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Tips For First-Time Home Buyers In A Hot Seller's Market

You were too slow putting in an offer and lost your dream house. Or maybe you spent way over your budget. Or maybe you should have rented for a few more years and built up your savings.

Many homeowners wish they knew more before buying for the first time. And with rising price tags, fewer homes on the market, and higher interest rates than last year, finding the right home can be especially tricky.

Home Buyers on Cell Phones

To help new buyers avoid the pitfalls, Chicago-based real estate expert Ilyce R. Glink wrote a 440-page guide titled, “100 Questions Every First-Time Home Buyer Should Ask.’’ The book’s fourth edition was published in February.

The focus this time? Millennials, who are the “strength of the first-time home buyer population,’’ Glink said. “[Many pages] were written from the ground up to account for a lot of the changes that millennials go through.’’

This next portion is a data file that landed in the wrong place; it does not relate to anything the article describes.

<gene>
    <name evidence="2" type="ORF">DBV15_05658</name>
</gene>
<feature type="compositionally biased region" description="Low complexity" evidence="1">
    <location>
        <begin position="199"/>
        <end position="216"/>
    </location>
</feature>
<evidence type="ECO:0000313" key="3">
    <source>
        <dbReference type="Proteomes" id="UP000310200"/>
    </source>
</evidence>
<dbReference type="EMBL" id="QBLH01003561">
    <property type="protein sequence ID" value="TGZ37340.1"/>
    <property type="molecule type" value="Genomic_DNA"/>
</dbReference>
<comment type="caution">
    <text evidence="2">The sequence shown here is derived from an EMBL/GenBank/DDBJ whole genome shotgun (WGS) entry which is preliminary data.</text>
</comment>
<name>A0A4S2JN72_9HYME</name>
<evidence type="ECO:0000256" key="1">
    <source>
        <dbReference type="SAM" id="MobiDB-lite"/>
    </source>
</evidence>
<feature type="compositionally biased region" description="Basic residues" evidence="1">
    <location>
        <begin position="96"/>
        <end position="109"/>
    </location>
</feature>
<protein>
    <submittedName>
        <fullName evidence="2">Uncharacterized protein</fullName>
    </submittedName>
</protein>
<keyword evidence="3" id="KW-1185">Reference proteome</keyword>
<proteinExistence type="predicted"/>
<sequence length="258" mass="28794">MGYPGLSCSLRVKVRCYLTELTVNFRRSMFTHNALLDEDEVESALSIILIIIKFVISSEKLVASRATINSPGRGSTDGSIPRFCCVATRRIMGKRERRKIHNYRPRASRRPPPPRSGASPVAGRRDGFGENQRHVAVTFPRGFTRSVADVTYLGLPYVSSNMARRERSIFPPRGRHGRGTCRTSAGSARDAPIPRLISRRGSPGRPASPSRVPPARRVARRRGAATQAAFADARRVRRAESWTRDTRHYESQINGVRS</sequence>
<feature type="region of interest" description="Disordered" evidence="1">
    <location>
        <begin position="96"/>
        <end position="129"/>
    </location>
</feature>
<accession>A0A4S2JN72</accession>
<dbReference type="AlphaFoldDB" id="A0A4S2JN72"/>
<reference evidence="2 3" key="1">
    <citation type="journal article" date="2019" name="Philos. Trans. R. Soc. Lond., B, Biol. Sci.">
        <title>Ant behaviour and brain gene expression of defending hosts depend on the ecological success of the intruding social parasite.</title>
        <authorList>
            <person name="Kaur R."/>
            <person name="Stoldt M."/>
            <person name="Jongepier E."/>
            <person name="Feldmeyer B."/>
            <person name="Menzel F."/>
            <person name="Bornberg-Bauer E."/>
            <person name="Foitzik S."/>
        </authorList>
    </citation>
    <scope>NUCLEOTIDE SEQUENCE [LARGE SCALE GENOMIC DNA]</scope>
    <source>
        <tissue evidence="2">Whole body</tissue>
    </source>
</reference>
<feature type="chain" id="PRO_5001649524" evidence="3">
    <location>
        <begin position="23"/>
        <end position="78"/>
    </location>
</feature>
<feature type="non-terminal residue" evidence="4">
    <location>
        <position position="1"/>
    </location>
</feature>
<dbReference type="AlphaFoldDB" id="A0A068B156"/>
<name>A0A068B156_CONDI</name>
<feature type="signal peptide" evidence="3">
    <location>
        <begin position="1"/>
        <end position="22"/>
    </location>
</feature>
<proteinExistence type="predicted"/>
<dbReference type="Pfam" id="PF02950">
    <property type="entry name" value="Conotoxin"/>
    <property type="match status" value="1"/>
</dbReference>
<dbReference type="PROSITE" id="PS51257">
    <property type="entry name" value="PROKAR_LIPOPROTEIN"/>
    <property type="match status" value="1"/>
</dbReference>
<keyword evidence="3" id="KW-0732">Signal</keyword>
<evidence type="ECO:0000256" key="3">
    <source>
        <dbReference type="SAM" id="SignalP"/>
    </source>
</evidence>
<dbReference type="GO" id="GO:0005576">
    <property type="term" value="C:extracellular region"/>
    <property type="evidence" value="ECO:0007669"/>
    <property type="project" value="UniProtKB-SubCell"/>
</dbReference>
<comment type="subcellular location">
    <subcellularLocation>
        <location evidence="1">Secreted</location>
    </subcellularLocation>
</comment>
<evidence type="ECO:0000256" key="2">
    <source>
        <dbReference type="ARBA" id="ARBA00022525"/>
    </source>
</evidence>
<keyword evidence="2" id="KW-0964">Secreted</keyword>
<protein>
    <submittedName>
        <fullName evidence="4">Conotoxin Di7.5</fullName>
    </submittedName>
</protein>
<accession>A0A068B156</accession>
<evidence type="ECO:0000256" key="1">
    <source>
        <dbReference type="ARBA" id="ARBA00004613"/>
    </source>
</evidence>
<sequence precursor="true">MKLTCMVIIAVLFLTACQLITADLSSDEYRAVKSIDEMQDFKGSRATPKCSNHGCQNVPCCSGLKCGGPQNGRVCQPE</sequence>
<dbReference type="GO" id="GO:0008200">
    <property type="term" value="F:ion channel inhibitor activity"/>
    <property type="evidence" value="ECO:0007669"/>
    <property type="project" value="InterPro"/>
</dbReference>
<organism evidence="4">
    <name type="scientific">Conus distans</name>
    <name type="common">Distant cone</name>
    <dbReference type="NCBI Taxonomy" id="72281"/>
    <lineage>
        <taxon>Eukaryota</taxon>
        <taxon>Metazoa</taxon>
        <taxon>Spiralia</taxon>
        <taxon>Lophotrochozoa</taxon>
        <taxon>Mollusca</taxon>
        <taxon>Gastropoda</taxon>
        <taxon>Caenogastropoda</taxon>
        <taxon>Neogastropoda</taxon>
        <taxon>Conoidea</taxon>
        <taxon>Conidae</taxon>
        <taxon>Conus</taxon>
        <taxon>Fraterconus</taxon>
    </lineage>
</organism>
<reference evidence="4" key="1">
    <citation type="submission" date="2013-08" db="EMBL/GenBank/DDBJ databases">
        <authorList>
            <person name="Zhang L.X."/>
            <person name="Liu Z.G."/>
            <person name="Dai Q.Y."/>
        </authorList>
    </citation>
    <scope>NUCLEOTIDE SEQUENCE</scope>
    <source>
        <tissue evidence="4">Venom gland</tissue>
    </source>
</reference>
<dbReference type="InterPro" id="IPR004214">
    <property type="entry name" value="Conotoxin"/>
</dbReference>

An inspiration for the first edition struck in the early 1990s while Glink was writing real estate stories as a freelancer for the Chicago Tribune. She consulted more than 100 real estate agents to build her collection of questions and answers.

Here are Glink’s tips for today’s first-time buyer:

Q. What are the first steps to house-hunting?

A. You really have to make up what I call a “wish list’’ and a “reality check.’’ A wish list is everything you’d want in your house, and the reality check is everything you can’t live without. You won’t be able to afford everything on your list. Once everyone makes that list up, then you get together and consolidate. Really prioritize . . . That and figuring out exactly how much you can afford to spend — those are the two most important things every first-time home buyer should do.

Q. Do you have any tips for figuring out how much you can afford to spend?

A. It depends. It’s very particular. On my website, thinkglink.com, I have calculators that will do the math for you, [and] they’re all free. It’s important to think about how much debt you have. If your debt service — meaning the amount of money you pay to maintain your debt every single month, whether it’s credit card debt, student loan debt, auto loan debt, personal debt — exceeds 10 percent of your take-home pay, you’re probably already in trouble. That’s just a rule of thumb. . . . [And] lenders will want to see a cushion of cash equal to several months’ worth of payments in the bank, so that if something happens, you’re covered.